New School News

Lisa Servon Talks Banks and the Poor in The New Yorker

The numbers have been circulating for months now: 17 million people nation-wide are “unbanked”—the common buzzword used to describe those who use alternative services to fulfill financial needs. But why do low-income people avoid traditional banks? The answer comes down to money.

Lisa Servon, professor at The Milano School of International Affairs, Management, and Urban Policy, spent four months working as a check casher at a RiteCheck cash checking facility in the Bronx, and her insights complicate the increasingly difficult movement to increase financial inclusion in America.

Typically, scholars and advocates for incorporating the large unbanked population into the formal financial sector decry exorbitant rates from payday loans, as well as the fees from everyday activities such as cashing a check and sending money. But a lack of transparency at banks hides charges greater than those from the alternative services. In a recently published op-ed in The New Yorker, Servon discusses why banks don’t do a good job of serving the poor.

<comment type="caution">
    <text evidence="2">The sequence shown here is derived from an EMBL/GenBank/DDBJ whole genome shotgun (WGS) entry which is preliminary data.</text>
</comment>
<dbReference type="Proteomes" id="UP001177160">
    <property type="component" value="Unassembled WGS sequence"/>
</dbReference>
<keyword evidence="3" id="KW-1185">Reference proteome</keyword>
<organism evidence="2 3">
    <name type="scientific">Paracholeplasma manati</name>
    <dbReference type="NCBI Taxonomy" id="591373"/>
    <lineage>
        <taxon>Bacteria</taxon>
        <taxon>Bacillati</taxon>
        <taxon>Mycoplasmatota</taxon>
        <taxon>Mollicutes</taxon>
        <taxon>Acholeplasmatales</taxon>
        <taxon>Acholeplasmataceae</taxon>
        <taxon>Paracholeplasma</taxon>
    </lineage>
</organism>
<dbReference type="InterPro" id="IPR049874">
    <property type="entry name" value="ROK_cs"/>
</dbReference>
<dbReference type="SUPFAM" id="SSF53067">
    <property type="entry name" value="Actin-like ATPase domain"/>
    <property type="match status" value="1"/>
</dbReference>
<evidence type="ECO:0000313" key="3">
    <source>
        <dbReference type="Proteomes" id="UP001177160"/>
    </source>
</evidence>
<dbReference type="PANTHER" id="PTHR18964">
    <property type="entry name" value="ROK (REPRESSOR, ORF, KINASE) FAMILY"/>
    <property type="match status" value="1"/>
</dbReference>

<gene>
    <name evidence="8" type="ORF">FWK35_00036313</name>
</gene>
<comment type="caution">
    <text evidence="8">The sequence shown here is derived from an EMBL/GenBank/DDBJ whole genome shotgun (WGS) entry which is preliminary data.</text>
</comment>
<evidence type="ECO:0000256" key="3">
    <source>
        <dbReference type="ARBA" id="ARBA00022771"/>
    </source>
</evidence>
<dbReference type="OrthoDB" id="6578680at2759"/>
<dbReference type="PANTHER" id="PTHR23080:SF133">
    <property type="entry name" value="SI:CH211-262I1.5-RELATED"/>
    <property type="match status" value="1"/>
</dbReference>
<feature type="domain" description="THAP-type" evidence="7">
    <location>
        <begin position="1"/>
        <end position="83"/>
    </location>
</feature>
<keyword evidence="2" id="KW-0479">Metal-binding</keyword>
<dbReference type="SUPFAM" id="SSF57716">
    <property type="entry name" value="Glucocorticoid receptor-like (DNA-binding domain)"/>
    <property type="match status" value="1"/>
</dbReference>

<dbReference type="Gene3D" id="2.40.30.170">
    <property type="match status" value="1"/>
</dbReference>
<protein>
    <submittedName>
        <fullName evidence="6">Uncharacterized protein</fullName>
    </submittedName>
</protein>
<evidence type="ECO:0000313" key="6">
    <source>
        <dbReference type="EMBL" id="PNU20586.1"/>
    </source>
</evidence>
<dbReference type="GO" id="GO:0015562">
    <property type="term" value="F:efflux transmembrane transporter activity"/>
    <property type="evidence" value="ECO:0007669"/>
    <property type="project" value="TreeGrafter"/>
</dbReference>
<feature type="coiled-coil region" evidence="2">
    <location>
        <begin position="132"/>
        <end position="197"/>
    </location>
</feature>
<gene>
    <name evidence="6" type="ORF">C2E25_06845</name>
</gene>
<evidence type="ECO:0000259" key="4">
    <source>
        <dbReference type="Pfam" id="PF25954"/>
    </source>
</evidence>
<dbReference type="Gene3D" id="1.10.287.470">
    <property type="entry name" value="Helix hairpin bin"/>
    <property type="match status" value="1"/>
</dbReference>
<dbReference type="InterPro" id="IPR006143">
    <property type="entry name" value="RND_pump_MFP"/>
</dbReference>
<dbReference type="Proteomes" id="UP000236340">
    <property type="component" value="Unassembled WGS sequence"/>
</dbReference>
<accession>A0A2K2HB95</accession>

Learn more about Lisa Servon’s work here.

Take The Next Step

Submit your application


To apply to any of our Bachelor's programs (Except the Bachelor's Program for Adult Transfer Students) complete and submit the Common App online.

Graduates and Adult Learners

To apply to any of our Master's, Doctural, Professional Studies Diploma, Graduates Certificate, or Associate's programs, or to apply to the Bachelor's Program for Adult and Transfer Students, complete and submit the New School Online Application.